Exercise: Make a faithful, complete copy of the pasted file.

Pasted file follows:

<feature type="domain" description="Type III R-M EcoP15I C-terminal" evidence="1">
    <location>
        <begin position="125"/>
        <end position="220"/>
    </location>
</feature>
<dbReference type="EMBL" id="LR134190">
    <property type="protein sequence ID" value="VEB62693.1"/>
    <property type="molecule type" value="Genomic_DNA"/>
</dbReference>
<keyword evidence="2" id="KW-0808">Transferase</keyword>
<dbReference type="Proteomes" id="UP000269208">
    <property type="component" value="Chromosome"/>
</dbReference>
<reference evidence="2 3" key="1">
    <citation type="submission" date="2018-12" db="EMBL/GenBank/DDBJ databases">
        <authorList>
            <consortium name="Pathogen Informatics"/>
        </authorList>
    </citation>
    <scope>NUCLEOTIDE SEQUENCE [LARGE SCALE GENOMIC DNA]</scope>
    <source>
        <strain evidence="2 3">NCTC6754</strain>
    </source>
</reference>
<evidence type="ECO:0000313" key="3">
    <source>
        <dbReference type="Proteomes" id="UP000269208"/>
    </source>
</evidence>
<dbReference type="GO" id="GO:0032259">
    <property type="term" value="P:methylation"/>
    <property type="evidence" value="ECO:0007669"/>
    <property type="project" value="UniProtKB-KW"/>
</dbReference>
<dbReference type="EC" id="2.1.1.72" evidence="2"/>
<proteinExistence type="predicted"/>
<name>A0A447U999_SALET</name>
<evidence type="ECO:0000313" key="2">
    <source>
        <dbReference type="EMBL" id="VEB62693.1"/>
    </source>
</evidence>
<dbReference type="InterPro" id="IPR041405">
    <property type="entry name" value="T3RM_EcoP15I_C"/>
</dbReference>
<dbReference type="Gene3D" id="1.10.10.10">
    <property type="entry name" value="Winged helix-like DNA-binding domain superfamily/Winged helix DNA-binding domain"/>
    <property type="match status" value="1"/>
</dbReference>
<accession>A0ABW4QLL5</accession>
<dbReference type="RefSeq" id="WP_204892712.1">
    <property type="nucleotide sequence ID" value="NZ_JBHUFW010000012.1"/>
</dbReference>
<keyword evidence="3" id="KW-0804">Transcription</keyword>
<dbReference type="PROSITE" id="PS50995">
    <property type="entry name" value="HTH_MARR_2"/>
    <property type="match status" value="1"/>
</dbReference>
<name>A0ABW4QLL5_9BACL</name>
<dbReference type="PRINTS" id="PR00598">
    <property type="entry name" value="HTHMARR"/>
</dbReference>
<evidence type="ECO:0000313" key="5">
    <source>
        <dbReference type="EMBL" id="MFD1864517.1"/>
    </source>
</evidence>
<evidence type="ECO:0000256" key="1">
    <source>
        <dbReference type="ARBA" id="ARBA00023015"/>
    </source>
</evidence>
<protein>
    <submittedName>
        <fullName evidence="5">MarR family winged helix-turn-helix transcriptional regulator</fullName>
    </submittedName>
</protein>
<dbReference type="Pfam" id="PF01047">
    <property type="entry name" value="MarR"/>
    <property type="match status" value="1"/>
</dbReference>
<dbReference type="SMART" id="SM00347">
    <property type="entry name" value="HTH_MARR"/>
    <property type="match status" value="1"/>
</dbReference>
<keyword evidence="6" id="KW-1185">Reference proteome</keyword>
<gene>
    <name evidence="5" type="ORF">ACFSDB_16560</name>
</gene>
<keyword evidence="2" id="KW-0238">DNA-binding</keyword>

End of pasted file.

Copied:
<feature type="domain" description="Type III R-M EcoP15I C-terminal" evidence="1">
    <location>
        <begin position="125"/>
        <end position="220"/>
    </location>
</feature>
<dbReference type="EMBL" id="LR134190">
    <property type="protein sequence ID" value="VEB62693.1"/>
    <property type="molecule type" value="Genomic_DNA"/>
</dbReference>
<keyword evidence="2" id="KW-0808">Transferase</keyword>
<dbReference type="Proteomes" id="UP000269208">
    <property type="component" value="Chromosome"/>
</dbReference>
<reference evidence="2 3" key="1">
    <citation type="submission" date="2018-12" db="EMBL/GenBank/DDBJ databases">
        <authorList>
            <consortium name="Pathogen Informatics"/>
        </authorList>
    </citation>
    <scope>NUCLEOTIDE SEQUENCE [LARGE SCALE GENOMIC DNA]</scope>
    <source>
        <strain evidence="2 3">NCTC6754</strain>
    </source>
</reference>
<evidence type="ECO:0000313" key="3">
    <source>
        <dbReference type="Proteomes" id="UP000269208"/>
    </source>
</evidence>
<dbReference type="GO" id="GO:0032259">
    <property type="term" value="P:methylation"/>
    <property type="evidence" value="ECO:0007669"/>
    <property type="project" value="UniProtKB-KW"/>
</dbReference>
<dbReference type="EC" id="2.1.1.72" evidence="2"/>
<proteinExistence type="predicted"/>
<name>A0A447U999_SALET</name>
<evidence type="ECO:0000313" key="2">
    <source>
        <dbReference type="EMBL" id="VEB62693.1"/>
    </source>
</evidence>
<dbReference type="InterPro" id="IPR041405">
    <property type="entry name" value="T3RM_EcoP15I_C"/>
</dbReference>
<dbReference type="Gene3D" id="1.10.10.10">
    <property type="entry name" value="Winged helix-like DNA-binding domain superfamily/Winged helix DNA-binding domain"/>
    <property type="match status" value="1"/>
</dbReference>
<accession>A0ABW4QLL5</accession>
<dbReference type="RefSeq" id="WP_204892712.1">
    <property type="nucleotide sequence ID" value="NZ_JBHUFW010000012.1"/>
</dbReference>
<keyword evidence="3" id="KW-0804">Transcription</keyword>
<dbReference type="PROSITE" id="PS50995">
    <property type="entry name" value="HTH_MARR_2"/>
    <property type="match status" value="1"/>
</dbReference>
<name>A0ABW4QLL5_9BACL</name>
<dbReference type="PRINTS" id="PR00598">
    <property type="entry name" value="HTHMARR"/>
</dbReference>
<evidence type="ECO:0000313" key="5">
    <source>
        <dbReference type="EMBL" id="MFD1864517.1"/>
    </source>
</evidence>
<evidence type="ECO:0000256" key="1">
    <source>
        <dbReference type="ARBA" id="ARBA00023015"/>
    </source>
</evidence>
<protein>
    <submittedName>
        <fullName evidence="5">MarR family winged helix-turn-helix transcriptional regulator</fullName>
    </submittedName>
</protein>
<dbReference type="Pfam" id="PF01047">
    <property type="entry name" value="MarR"/>
    <property type="match status" value="1"/>
</dbReference>
<dbReference type="SMART" id="SM00347">
    <property type="entry name" value="HTH_MARR"/>
    <property type="match status" value="1"/>
</dbReference>
<keyword evidence="6" id="KW-1185">Reference proteome</keyword>
<gene>
    <name evidence="5" type="ORF">ACFSDB_16560</name>
</gene>
<keyword evidence="2" id="KW-0238">DNA-binding</keyword>